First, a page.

No Safe Spaces: Personal Defense Skills and Why We Need Them

All you need to do is check the evening news to realize that there is no safe place. It’s somewhat naive to assume that bad things can’t happen in any city, town, village, or rural setting. Neither is it reasonable to decide to be a hermit and hide out until things get better—because there is no guarantee they will. The smart move is to be informed, be prepared, and learn to deal with it.

Some of us grew up in a time, one nearly forgotten, when “a man’s home [was] his castle.” It was a place where you relaxed at the end of the day. A refuge away from the cares of the world. And then home invasions became popular among the criminal element. We know now that we have to be just as alert and careful at home as anywhere else.

Realistically, we look at ways to harden the target where our home is concerned. We want to make it hard to get into, requiring a noisy effort on the part of the criminal. A good start is to install heavy-duty locks on all the exterior doors and windows. The next step is to keep those doors and windows locked, even when we are at home. Good exterior lighting allows us to check things out without having to unlock anything. The addition of a dog to the household makes for an excellent early-warning system, too.
Guns in the home ought to be as readily available as possible while keeping family safety in mind. And, where home-defensive firearms are concerned, bigger is better. Shotguns and carbines trump handguns of any kind. And, full-size service pistols are going to be easier to handle, and therefore more effective, than compact models.

Just about all of us have some sort of smaller pistol or revolver that we carry when the weather is hot, or circumstances don’t seem to allow carrying a bigger handgun in public. It is a good idea to keep these instances to a minimum. A short trip to the range will reinforce the fact that people shoot and handle a service-size pistol more accurately and effectively. So, instead of preferring to pack that little gun, the better idea is to alter your dress to allow for the larger handgun. It can be done if a person is serious about it.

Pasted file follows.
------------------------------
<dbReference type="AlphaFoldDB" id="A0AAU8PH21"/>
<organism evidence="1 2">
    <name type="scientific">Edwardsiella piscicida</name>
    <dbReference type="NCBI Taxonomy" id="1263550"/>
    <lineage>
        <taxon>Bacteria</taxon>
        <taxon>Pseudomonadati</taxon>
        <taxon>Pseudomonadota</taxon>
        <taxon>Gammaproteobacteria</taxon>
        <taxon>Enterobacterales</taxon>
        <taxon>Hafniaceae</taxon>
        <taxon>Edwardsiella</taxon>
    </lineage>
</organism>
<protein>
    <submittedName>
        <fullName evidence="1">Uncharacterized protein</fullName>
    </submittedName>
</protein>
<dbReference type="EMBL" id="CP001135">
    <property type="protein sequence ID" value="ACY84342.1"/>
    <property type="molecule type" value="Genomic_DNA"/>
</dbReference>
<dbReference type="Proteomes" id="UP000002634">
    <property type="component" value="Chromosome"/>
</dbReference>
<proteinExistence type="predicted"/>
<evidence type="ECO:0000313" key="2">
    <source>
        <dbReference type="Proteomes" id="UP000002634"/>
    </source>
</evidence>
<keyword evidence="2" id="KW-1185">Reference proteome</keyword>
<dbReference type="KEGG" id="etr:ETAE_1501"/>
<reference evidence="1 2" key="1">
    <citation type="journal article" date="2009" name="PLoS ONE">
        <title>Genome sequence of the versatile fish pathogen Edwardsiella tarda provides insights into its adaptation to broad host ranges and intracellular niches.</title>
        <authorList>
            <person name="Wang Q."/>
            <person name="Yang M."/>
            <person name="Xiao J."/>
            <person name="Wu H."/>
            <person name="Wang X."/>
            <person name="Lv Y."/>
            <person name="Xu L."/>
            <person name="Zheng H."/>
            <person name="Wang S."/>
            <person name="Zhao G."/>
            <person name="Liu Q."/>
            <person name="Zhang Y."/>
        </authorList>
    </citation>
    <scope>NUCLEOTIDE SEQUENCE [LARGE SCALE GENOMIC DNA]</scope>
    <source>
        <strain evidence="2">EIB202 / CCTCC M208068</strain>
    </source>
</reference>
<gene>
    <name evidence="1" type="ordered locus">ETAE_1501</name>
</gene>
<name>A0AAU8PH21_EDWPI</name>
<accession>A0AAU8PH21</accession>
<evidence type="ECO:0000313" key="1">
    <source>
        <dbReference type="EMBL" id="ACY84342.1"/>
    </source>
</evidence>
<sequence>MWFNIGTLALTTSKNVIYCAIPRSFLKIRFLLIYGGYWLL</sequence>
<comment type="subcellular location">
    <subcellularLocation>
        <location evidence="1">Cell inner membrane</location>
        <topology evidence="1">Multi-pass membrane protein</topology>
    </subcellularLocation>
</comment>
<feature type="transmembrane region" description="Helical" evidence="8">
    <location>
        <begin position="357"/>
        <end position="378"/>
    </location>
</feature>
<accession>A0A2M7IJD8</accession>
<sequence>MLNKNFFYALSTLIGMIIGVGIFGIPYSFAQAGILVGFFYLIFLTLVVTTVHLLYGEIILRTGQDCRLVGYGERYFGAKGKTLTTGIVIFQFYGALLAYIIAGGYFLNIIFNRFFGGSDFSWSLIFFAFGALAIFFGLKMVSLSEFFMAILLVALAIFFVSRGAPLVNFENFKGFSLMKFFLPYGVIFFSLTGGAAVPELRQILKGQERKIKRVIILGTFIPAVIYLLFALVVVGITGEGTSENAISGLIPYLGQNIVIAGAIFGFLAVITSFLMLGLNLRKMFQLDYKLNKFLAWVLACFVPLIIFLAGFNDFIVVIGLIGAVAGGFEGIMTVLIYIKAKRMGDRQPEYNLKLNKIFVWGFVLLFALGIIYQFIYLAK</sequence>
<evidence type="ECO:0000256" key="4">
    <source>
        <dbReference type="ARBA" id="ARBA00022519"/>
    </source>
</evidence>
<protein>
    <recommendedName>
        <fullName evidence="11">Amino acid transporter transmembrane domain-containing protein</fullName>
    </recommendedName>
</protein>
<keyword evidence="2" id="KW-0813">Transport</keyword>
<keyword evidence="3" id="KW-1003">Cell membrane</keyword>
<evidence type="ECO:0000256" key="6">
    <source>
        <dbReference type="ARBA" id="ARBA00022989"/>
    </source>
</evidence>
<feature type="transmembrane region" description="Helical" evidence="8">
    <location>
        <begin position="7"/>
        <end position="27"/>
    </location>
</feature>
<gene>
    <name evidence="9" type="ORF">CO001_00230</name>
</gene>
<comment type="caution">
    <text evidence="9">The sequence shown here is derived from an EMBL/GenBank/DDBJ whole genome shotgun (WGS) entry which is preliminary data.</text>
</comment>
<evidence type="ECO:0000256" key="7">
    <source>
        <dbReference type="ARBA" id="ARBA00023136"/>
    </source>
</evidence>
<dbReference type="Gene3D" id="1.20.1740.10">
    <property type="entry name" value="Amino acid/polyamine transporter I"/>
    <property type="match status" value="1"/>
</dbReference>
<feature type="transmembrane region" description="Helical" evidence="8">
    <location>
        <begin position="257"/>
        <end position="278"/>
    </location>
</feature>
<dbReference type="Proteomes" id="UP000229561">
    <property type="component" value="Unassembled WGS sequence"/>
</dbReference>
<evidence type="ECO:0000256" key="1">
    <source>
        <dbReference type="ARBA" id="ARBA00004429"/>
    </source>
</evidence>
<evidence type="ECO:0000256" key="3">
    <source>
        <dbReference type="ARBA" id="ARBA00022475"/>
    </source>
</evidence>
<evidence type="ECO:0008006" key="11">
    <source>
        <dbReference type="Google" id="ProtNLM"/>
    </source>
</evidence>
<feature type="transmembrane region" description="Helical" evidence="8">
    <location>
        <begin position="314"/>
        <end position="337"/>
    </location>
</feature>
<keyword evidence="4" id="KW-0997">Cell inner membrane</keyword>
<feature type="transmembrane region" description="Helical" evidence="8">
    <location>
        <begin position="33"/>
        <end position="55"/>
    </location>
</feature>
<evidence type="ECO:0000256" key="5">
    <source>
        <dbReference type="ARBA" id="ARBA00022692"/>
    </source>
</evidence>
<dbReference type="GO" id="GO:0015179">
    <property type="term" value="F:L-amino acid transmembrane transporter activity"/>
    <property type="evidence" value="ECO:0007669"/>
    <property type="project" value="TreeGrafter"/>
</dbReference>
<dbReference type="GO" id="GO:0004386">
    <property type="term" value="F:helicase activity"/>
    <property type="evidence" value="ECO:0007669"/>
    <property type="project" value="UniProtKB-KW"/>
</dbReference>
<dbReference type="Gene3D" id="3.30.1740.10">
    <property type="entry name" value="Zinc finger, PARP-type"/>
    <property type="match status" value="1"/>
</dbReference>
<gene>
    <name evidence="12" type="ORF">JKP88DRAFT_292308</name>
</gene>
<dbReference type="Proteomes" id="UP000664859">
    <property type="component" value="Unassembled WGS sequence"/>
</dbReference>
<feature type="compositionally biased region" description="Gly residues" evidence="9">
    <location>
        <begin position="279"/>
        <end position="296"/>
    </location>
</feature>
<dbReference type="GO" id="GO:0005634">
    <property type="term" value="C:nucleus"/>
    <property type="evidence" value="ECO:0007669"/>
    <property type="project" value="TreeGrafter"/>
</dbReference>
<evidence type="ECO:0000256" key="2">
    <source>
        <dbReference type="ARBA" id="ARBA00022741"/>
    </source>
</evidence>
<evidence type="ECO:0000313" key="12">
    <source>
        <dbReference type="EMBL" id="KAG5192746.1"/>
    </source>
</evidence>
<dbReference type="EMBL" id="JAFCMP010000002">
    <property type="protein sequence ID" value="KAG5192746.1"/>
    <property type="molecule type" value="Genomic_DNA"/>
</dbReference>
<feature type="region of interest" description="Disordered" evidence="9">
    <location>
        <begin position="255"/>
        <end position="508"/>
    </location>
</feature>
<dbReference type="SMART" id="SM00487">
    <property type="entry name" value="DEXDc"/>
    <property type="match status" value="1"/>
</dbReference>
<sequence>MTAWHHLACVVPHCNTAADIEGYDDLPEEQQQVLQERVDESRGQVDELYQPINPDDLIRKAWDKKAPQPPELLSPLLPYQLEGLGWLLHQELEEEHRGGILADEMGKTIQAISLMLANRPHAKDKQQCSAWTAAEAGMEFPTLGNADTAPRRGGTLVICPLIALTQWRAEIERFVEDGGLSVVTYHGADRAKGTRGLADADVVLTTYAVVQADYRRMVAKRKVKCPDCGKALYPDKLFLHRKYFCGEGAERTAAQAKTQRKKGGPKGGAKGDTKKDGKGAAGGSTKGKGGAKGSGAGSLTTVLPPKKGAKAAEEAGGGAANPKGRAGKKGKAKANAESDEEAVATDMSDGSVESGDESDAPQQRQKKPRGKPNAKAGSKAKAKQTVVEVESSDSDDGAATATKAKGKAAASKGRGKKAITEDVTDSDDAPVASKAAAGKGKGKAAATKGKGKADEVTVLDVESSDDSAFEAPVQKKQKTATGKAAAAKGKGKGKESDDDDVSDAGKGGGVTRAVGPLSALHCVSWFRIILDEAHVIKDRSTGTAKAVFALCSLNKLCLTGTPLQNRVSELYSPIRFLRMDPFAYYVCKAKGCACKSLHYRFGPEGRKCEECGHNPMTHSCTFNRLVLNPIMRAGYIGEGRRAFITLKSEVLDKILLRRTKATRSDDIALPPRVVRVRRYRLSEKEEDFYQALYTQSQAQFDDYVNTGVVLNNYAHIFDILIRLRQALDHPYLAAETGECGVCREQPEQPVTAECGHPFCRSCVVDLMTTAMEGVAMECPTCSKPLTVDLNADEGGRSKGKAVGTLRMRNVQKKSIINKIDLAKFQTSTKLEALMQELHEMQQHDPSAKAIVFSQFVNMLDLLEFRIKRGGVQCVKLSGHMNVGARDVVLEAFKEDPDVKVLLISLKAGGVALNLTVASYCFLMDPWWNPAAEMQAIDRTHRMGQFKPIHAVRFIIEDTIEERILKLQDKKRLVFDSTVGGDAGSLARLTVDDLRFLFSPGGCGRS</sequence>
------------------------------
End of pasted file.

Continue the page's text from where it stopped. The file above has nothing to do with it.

When people are out and about, it is even more important to know that there is no safe place. We work to keep ourselves in Condition Yellow (relaxed alertness) as much as possible. And, believe me, it takes practice—and lots of it. The person who says that they are always alert is fooling himself.

One of the main things that relaxed alertness does for the citizen, even the armed citizen, is to help him or her spot potential trouble while there is still time to get away from it. When I spot someone acting strangely, or who is seemingly out of place, I leave as quickly as possible, keeping an eye on them while doing so—even in the middle of a meal. Leaving a meal unfinished is better than being in a gunfight. As a citizen (I’m no longer a peace officer), I also consider it my duty to notify law enforcement if I think the situation warrants it.

In my view, the least-safe places are often those styled as “gun-free” zones. It is a good idea to avoid these areas when possible. If that means that we miss some sporting events and concerts, then so be it. There is always television if we just can’t stand to miss our favorite team or musical group. When we are simply forced to enter a “gun-free” zone, the best tactic is to get in and out as quickly as possible.

In short, a person who is serious about surviving in today’s world will make an effort to educate themselves about personal defense. Numerous training opportunities are available to those who are serious about their own safety. Just as we make our homes a harder target to attack, we make ourselves harder targets for the criminal. We learn ways to spot trouble. We learn ways to avoid trouble. And, we learn ways to make our defensive handgun a more-effective exit ticket.

It’s tempting to reminisce about the world that you remember as a child, where doors were seldom locked, kids played up and down the street, romped out in the woods, and neighbors looked out for each other. Who wouldn’t want to return to that kinder, gentler society?

But, we live in the present. We can philosophize and wax nostalgic about the “good old days” as we remember them, but we had better deal in reality. The cold, hard fact is that there is no such thing as a “safe place,” so therefore improving our personal-defense skills needs to be a priority. I have studied and trained in hopes that, if attacked, it will be the biggest mistake that criminal has made in his life. I sincerely hope you will do the same.

This article originally appeared in Shooting Illustrated.

This entry was posted in Concealed Carry, Peace Officers, Personal Defense, Training and tagged , , , , , , . Bookmark the permalink.

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